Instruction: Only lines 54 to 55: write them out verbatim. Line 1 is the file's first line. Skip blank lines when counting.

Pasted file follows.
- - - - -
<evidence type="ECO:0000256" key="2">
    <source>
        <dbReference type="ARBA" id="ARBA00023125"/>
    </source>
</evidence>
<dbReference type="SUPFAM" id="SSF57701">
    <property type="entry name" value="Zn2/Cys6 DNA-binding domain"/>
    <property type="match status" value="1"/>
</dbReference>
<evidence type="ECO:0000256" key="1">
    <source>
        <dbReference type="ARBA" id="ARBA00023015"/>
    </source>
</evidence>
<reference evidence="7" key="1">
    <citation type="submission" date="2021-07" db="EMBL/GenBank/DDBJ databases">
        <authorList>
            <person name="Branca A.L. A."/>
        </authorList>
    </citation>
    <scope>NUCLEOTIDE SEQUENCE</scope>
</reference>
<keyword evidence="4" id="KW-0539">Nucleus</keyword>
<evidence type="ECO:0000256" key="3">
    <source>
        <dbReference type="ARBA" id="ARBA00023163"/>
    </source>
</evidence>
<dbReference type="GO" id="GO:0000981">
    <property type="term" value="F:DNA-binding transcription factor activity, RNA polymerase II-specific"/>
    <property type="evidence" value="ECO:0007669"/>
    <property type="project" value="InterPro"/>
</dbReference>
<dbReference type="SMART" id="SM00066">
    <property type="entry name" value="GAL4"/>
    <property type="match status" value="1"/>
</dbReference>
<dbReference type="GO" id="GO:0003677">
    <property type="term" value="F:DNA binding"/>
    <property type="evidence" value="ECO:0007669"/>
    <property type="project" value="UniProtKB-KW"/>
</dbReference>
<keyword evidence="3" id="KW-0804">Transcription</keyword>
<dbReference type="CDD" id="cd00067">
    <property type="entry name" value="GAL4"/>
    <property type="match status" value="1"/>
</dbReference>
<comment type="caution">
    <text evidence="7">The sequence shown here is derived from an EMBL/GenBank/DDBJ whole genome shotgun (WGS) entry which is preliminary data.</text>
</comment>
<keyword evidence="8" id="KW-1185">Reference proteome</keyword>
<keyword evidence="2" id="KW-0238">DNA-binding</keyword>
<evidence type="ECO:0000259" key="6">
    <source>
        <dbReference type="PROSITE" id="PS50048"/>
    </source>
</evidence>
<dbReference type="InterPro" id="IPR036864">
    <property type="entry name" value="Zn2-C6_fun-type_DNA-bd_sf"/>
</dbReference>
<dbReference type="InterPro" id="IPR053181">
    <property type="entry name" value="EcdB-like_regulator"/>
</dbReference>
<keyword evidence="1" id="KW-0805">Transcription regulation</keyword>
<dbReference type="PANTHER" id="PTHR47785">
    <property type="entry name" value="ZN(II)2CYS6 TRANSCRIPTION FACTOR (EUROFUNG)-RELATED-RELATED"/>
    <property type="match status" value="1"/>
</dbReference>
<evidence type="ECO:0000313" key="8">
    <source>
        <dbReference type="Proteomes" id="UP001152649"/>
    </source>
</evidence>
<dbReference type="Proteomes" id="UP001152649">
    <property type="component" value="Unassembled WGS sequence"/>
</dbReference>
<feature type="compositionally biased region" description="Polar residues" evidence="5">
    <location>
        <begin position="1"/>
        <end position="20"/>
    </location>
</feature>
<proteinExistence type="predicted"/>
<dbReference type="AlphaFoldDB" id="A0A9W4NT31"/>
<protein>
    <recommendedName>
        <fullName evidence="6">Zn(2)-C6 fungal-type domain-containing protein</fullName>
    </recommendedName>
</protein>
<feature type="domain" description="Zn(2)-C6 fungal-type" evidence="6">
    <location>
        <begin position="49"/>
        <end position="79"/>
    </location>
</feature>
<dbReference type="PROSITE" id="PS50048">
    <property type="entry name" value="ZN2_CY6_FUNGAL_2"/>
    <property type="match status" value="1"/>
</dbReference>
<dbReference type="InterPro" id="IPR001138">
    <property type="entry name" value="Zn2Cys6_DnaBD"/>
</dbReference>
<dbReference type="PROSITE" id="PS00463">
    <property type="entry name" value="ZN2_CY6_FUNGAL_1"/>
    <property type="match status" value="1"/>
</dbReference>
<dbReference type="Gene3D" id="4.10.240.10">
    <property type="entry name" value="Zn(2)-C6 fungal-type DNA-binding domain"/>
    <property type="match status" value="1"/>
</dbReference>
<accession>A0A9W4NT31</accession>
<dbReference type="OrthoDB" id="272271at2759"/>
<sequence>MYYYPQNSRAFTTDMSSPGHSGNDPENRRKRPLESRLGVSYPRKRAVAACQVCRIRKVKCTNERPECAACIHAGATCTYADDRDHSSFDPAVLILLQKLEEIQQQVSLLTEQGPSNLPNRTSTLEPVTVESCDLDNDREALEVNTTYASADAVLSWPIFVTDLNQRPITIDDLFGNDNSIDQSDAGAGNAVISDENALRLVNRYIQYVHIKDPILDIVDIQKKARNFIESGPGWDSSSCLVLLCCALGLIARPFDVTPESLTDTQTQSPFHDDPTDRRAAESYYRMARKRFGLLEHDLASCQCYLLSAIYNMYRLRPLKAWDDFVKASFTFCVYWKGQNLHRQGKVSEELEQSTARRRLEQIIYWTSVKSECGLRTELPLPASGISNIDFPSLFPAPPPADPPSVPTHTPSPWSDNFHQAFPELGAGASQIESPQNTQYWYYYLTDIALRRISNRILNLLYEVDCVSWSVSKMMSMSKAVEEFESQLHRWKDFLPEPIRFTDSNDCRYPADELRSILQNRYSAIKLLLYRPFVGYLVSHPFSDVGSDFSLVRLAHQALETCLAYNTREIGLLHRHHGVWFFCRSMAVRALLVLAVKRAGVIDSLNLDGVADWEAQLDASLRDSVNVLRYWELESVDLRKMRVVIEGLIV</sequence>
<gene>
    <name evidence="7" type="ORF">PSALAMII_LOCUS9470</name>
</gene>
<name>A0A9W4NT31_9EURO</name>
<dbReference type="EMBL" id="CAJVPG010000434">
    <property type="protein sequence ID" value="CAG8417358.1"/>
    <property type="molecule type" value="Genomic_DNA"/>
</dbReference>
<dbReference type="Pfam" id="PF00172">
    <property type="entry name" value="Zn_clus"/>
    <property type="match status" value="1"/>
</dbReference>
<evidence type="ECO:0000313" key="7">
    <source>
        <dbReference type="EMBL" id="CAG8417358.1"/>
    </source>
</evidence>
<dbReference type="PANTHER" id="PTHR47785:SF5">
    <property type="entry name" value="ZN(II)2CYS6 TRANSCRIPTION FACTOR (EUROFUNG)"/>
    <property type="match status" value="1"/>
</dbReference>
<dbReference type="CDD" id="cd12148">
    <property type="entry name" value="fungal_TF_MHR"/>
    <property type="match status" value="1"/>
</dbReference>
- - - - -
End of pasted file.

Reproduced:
    <source>
        <dbReference type="PROSITE" id="PS50048"/>